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Lithuania

Author: Vytautas Mizaras

III. General Collective Redress Mechanisms

The Lithuanian legal system provides two main collective redress mechanisms. Both are contained in the Lithuanian Civil Procedure Code (CPC): the mechanism linked to the protection of the public interest (Article 49 of the CPC) and the group action proceeding (the chapter 24/1 of the CPC). In addition to these, a joinder of claims mechanism is used.

1. Scope/ Type

The mechanism linked to the protection of the public interest and the group action proceeding are horizontal mechanisms. In practice, the protection of the public interest is used to gain injunctive relief whereas the group action proceeding is used for both injunctive and compensatory relief. As for joinder of claims, the CPC establishes two forms of joinder of claims: compulsory joinder and optional joinder. Compulsory joinder is used when claim is brought by several co-plaintiffs together or against several defendants if the subject of a claim is rights or liabilities assumed by them together in accordance with laws. Optional joinder is used when a claim is brought by several co-plaintiffs together or against several defendants if the subject of a claim is rights or liabilities of the same nature, based on the same matter on actual and legal issues, when each separate demand could be a subject of an independent claim (optional joinder).

2. Procedural Framework

a. Competent Court

The mechanism linked to the protection of the public interest is subjected to general rules of jurisdiction. Accordingly, district courts are the competent courts.

Due to the novelty and complexity of the group action proceeding, specific rules of jurisdiction are followed and regional courts are the competent courts.

Joinder of claims procedures are subjected to general rules of jurisdiction. District courts are competent.

b. Standing

Protection of public interest

Article 49 states that the claim to protect the public interest could be submitted only by a prosecutor, state, municipal authority or other persons appointed by law. Although the law does not make an exhaustive list of subjects, any other persons defending the public interest must establish that the law authorizes them todefend public interest. Therefore, only a limited number of subjects could bring this form of action. Additionally, the CPC does not indicate a set criteria that such person(s) must fulfil. As it concerns the conditions stipulated para. 4 of the Commission Recommendation, sector specific laws and cases provide the legal background for locus standi and practice. So, for example the Law on Consumer Protection indicates certain criteria for consumer organizations. The rule indicated in para 5 does not exist in Lithuania, however, if the person does not meet the criteria established in the laws, the claim will not be accepted by the court. Consumer protection is discussed below.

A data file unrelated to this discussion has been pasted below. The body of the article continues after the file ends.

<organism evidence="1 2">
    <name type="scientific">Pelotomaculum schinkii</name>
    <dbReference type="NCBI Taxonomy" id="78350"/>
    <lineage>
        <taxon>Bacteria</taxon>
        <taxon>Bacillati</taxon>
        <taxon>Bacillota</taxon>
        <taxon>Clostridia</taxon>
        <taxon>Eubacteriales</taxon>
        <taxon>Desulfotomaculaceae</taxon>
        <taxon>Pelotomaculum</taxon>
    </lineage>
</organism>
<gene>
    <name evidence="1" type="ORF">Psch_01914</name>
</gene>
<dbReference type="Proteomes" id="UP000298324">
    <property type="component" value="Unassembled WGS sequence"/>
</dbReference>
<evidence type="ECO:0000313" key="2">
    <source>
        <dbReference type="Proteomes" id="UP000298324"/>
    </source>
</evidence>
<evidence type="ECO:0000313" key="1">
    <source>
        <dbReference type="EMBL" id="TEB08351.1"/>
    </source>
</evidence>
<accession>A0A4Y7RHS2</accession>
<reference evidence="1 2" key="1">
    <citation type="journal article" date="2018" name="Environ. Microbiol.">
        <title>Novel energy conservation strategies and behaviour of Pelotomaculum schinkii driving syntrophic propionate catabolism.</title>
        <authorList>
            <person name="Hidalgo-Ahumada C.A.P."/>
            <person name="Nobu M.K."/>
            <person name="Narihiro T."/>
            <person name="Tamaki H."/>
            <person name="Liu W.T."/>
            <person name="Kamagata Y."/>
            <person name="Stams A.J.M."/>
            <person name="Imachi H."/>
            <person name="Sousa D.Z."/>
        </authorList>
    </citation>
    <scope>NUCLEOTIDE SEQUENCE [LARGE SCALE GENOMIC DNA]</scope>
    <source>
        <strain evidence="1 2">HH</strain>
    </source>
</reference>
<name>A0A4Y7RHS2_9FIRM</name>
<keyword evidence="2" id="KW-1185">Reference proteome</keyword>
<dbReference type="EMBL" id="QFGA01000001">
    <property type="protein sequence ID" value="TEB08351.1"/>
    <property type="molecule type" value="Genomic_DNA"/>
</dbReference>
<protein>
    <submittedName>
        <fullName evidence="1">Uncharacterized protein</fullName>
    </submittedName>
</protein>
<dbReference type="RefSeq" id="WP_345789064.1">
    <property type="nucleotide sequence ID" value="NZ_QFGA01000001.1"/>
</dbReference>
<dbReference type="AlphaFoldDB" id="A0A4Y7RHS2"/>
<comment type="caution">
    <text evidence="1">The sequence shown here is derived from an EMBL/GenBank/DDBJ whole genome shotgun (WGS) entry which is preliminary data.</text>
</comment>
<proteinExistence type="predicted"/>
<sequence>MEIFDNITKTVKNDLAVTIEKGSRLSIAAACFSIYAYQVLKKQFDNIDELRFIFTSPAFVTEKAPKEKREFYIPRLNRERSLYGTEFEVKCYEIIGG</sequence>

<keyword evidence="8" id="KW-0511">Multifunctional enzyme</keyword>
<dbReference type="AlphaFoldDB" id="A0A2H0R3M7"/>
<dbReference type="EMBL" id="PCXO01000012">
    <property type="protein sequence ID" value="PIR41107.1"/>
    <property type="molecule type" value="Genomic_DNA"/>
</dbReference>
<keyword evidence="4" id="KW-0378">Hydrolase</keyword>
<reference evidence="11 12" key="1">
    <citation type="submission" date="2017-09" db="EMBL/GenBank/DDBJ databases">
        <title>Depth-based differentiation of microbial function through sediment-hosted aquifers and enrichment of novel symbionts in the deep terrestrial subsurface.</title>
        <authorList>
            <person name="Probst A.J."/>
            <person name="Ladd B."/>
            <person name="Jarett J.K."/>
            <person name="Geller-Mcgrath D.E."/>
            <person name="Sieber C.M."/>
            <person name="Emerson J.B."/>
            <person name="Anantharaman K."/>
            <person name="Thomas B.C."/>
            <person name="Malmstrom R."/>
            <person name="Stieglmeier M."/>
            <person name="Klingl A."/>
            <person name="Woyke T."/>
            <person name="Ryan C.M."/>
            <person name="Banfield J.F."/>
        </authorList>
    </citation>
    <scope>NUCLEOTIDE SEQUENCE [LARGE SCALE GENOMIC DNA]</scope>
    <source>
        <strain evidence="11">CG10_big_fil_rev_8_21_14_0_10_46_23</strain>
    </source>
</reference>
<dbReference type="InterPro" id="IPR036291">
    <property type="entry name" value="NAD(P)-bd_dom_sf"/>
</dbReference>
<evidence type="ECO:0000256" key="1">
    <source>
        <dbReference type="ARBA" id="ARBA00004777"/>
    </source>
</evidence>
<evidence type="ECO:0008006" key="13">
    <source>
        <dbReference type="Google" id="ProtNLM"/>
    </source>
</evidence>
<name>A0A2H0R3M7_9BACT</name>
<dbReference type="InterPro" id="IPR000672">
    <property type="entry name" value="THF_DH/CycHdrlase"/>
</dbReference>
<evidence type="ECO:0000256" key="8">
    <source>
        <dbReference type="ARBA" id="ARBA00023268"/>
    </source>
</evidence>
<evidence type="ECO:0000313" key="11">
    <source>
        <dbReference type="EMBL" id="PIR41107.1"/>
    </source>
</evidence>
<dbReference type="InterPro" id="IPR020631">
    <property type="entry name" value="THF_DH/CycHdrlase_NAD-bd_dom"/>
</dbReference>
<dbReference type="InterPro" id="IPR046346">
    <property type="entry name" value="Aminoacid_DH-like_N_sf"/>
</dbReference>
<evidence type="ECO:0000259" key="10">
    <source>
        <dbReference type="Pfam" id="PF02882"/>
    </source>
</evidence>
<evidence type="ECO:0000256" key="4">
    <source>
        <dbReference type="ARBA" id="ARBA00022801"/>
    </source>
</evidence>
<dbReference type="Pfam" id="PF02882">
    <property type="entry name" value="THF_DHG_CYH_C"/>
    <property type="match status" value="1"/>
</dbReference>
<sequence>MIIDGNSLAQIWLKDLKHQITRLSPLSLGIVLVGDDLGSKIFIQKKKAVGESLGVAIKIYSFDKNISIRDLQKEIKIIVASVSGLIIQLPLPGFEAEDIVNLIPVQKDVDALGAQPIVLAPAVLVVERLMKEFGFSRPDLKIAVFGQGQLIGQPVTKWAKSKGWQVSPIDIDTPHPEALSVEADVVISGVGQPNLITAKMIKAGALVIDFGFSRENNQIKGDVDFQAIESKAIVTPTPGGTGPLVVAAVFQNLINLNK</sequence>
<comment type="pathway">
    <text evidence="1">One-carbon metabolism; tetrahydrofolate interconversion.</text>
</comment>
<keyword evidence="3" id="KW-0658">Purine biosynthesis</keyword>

There are no national lists of entities authorised to defend the public interest, the court decides on locus standi of each subject in each case.

Group action

There are no specific provisions on locus standi, i.e. there are neither any explicit restrictions concerning persons able to file a group action, nor a list of subjects that arepermitted to bring a group action. The specific rules only existed concerning a group representative. It should be added that a representative action cannot be brought under the rules for group actions. However, the association or trade union is entitledto be a group representative, (i) if the claims provided in the form of a group action arose from the legal relationship directly related to its objectives provided in its articles of association, and (2) if no less than ten plaintiffs of the group actionare members of the association or trade union. In this case, the members of the group might not only be the members of the association or trade union. However, the association or trade union should represent the interests of all group action plaintiffs. This regulation of legal standing is considered a representative action, where a representative entity is certified to bring an action. However, what is important is that the persons who have been harmed in a mass harm situation be a party to the proceeding.

Joinder of Claims

There are no specific provisions on locus standi relevant to this mechanism.